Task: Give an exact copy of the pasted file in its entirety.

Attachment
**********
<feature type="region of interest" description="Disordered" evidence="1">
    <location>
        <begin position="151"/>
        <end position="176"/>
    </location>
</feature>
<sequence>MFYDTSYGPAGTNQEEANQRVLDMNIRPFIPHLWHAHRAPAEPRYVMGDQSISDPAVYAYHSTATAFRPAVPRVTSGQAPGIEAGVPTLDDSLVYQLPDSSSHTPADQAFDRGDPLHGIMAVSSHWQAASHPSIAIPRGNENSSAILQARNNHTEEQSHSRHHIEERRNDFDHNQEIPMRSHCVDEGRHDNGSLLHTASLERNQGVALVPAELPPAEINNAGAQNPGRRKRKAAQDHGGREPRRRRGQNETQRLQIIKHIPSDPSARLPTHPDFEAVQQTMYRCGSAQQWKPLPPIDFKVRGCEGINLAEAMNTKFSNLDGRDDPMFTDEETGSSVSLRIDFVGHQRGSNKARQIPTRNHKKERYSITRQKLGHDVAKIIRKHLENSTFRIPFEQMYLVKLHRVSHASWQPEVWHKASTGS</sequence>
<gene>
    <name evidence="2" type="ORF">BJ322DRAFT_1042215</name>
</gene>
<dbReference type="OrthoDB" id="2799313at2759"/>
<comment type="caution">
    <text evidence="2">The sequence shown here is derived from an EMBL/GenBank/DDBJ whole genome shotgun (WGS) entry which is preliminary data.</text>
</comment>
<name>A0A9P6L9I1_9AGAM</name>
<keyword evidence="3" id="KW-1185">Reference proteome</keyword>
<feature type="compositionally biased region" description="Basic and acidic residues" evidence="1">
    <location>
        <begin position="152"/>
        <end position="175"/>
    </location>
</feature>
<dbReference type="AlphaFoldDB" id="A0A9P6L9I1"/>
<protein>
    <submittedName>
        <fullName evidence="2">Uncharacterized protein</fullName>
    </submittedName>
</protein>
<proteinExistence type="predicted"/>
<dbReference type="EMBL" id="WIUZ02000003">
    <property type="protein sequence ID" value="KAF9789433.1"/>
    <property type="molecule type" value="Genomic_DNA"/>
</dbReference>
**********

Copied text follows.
<feature type="region of interest" description="Disordered" evidence="1">
    <location>
        <begin position="151"/>
        <end position="176"/>
    </location>
</feature>
<sequence>MFYDTSYGPAGTNQEEANQRVLDMNIRPFIPHLWHAHRAPAEPRYVMGDQSISDPAVYAYHSTATAFRPAVPRVTSGQAPGIEAGVPTLDDSLVYQLPDSSSHTPADQAFDRGDPLHGIMAVSSHWQAASHPSIAIPRGNENSSAILQARNNHTEEQSHSRHHIEERRNDFDHNQEIPMRSHCVDEGRHDNGSLLHTASLERNQGVALVPAELPPAEINNAGAQNPGRRKRKAAQDHGGREPRRRRGQNETQRLQIIKHIPSDPSARLPTHPDFEAVQQTMYRCGSAQQWKPLPPIDFKVRGCEGINLAEAMNTKFSNLDGRDDPMFTDEETGSSVSLRIDFVGHQRGSNKARQIPTRNHKKERYSITRQKLGHDVAKIIRKHLENSTFRIPFEQMYLVKLHRVSHASWQPEVWHKASTGS</sequence>
<gene>
    <name evidence="2" type="ORF">BJ322DRAFT_1042215</name>
</gene>
<dbReference type="OrthoDB" id="2799313at2759"/>
<comment type="caution">
    <text evidence="2">The sequence shown here is derived from an EMBL/GenBank/DDBJ whole genome shotgun (WGS) entry which is preliminary data.</text>
</comment>
<name>A0A9P6L9I1_9AGAM</name>
<keyword evidence="3" id="KW-1185">Reference proteome</keyword>
<feature type="compositionally biased region" description="Basic and acidic residues" evidence="1">
    <location>
        <begin position="152"/>
        <end position="175"/>
    </location>
</feature>
<dbReference type="AlphaFoldDB" id="A0A9P6L9I1"/>
<protein>
    <submittedName>
        <fullName evidence="2">Uncharacterized protein</fullName>
    </submittedName>
</protein>
<proteinExistence type="predicted"/>
<dbReference type="EMBL" id="WIUZ02000003">
    <property type="protein sequence ID" value="KAF9789433.1"/>
    <property type="molecule type" value="Genomic_DNA"/>
</dbReference>